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Slow Fashion - ethical manufacture of clothing, and its value

 
gardener
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I just wanted to share a point of view that has become stronger over the last few years. It the concept of dressmaking, slow fashion and the fact that whenever I have asked my students if they can make their own clothes, the answer I receive is a resounding NO follwed by the 'why would we?' answer.  My feelings are very aptly and succinctly summed up in the following video from a costume historian.  Skip to halfway through if you are not interested in the story of her design being ripped off, although it does become relevant. I hope you can hear the commentary over my gnashing of teeth.

 
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...Turn to the Left...

-CK
 
Chris Kott
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I forgot not all are Bowie fans.



-CK
 
Mandy Launchbury-Rainey
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I do say in my post that my thoughts are about slow fashion and the ability to make ones own clothes. I do point out that she starts to talk about this halfway through, to skip to that point to not listen to the part about the copying.
 
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great video mandy!
I was especially interested in the unethical knockoff as this practice has become insidious in the craft world.  It is one thing to try to copy an item from a photo found online and in some cases individuals are so bold as to take detailed pictures at a craft show and then try to make it for themselves...quite another to copy and then put on the market.
I know many craftspeople have actual copyrights for their work now.

I especially like that she is using it as a teaching tool...many have the idea that traditional crafts are easy to do and they can achieve the same results cutting corners and cheapening materials.  I think educating the public to the quality differences in fine craft and crappy 'craft' is quite important.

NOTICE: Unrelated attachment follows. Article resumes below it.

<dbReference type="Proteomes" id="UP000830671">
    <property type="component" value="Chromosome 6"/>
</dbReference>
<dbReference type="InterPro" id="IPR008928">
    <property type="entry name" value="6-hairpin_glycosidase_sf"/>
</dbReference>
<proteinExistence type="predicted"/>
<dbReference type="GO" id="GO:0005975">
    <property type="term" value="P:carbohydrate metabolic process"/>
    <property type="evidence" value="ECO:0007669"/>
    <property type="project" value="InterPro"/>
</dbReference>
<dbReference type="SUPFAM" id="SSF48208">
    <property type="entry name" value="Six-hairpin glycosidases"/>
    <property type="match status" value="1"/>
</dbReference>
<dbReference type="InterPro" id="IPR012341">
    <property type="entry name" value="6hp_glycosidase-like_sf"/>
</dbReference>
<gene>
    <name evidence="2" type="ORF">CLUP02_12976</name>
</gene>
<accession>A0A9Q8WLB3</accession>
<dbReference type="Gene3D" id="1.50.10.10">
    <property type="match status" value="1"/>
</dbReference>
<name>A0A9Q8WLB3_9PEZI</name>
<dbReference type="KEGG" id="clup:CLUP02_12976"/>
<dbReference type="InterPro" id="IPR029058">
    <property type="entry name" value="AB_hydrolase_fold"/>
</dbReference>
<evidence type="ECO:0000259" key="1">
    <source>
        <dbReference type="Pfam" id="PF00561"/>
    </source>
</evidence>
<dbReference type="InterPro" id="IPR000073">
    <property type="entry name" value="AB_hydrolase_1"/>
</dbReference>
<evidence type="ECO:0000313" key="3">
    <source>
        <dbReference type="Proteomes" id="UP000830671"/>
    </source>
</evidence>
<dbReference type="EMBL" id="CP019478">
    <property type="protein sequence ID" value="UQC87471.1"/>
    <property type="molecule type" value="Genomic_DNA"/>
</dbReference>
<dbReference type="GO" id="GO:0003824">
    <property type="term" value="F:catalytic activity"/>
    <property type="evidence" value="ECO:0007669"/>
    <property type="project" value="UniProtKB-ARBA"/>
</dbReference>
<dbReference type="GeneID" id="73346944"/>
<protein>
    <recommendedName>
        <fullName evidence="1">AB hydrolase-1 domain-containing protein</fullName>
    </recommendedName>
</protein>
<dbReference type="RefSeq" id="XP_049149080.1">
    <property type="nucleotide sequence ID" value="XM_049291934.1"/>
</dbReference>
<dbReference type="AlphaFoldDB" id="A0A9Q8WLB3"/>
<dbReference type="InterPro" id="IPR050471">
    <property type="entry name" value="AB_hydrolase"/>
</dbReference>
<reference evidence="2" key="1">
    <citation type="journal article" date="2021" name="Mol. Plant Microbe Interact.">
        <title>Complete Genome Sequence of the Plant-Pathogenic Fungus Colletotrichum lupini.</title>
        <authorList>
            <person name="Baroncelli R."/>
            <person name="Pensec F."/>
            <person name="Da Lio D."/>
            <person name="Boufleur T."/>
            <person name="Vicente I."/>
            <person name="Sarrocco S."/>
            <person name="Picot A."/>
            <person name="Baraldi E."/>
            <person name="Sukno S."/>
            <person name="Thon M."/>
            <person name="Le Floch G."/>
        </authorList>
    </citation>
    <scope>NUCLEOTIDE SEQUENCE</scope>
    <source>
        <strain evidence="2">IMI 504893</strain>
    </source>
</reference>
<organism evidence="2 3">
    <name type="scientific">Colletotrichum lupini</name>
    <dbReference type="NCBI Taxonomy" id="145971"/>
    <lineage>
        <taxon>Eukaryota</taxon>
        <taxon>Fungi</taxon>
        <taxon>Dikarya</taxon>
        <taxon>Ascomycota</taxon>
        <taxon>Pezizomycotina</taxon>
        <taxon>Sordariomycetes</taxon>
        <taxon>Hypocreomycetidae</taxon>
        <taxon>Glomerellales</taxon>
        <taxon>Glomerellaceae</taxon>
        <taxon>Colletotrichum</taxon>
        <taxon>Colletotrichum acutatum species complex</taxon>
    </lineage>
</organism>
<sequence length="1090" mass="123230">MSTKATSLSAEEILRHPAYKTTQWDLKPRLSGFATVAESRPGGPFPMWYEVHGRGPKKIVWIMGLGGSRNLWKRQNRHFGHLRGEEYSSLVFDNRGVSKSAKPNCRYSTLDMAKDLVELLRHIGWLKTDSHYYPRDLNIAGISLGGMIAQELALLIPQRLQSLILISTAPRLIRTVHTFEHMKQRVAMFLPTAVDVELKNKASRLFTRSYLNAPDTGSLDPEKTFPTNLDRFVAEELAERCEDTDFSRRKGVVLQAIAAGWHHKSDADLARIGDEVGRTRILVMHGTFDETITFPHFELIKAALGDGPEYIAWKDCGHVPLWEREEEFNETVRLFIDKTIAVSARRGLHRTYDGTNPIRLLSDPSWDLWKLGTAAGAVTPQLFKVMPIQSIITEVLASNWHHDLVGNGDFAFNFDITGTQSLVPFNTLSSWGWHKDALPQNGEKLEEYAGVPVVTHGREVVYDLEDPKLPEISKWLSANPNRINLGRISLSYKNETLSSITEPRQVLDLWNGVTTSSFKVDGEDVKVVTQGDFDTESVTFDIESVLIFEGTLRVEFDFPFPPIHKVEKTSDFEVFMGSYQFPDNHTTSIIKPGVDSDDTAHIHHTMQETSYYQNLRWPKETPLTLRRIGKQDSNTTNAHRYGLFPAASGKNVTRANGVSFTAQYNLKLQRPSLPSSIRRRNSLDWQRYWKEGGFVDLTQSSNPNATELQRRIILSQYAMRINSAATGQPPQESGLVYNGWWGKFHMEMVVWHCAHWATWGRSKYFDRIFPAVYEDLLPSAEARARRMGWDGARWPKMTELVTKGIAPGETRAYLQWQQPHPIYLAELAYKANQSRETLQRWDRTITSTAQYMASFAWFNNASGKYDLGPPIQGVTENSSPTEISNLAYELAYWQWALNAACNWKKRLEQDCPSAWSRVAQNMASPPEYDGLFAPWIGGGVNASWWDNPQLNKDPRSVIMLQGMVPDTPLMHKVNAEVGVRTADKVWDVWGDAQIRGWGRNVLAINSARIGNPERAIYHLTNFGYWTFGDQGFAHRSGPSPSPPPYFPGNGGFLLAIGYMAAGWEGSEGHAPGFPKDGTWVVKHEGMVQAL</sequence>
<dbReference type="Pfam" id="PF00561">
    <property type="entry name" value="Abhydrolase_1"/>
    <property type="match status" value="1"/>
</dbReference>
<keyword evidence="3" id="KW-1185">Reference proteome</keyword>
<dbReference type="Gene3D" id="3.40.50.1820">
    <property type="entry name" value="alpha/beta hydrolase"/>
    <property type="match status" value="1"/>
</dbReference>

Judith Browning
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Mandy Launchbury-Rainey wrote:I do say in my post that my thoughts are about slow fashion and the ability to make ones own clothes. I do point out that she starts to talk about this halfway through, to skip to that point to not listen to the part about the copying.



I don't know if you are on facebook? I follow this page slow cloth  She posts many things in the current 'slow fashion' movement along with ethical production methods in many areas of fiber work and most importantly promotes LEARNING those skills.
 
Mandy Launchbury-Rainey
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Judith Browning wrote:I don't know if you are on facebook? I follow this page slow cloth  She posts many things in the current 'slow fashion' movement along with ethical production methods in many areas of fiber work and most importantly promotes LEARNING those skills.



Thank you, Judith. I will have a look at that. I thought what she says about earnings in the industry particularly interesting. In our markets, clothes are sold at prices that would not cover the cloth, let alone workers pay, factory profit, transport from Asia, distribution, profits for middle men and profits for market stall holders.
 
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Mandy, thank you for sharing this video! I watched it a while back and it was stunning to see differences in quality. It was great to see how she wasn't angry at her dress being knocked off, but rather how many resources were wasted to make a dress that wasn't even worth wearing. To think of the people being paid slave wages to make a dress out of a non-renewable resource (petroleum) that isn't worth wearing because it's so misshapen...and even if it were worn, it would fall apart because the fabric was so thin and the stitches so far apart. The quality is so low that it can't even be repurposed. It's a waste.

Meanwhile, something like the dress Bernadette made has sturdy fabric and tight stitches so that it can be worm many, many times. Thinking back historically, it used to be that people only had 2 or 3 sets of clothes. Clothes take a lot of resources, and they take time to make. So, they were made very, very well so that they could be mended and passed on from generation to generation. People actually bequeathed their clothes in their wills, and fashion itself changed slowly--basically ways they could alter their existing clothes slightly to give a new look.

We buy nearly all of our clothes at the thrift store (I would much rather make good use of resources by not spending a lot, and saving things from landfills. I think it's important to the resources--cloth and hours put into the cloth--that already exist). But, some of the cloth I've gotten is so poor quality that I can't even mend it--it falls apart as I try to sew a patch on to it. I'm saddened by the resources (the water and land used to grow the fibre, energy used to harvest and process it, people paid low wages to make it) that have pretty much gone to waste.

I've read some neat NPR articles recently about the amount of resources and energy that goes into fast fashion. I'm going to see if I can find them again!
 
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All of the video from the Eat Your Dirt Summit
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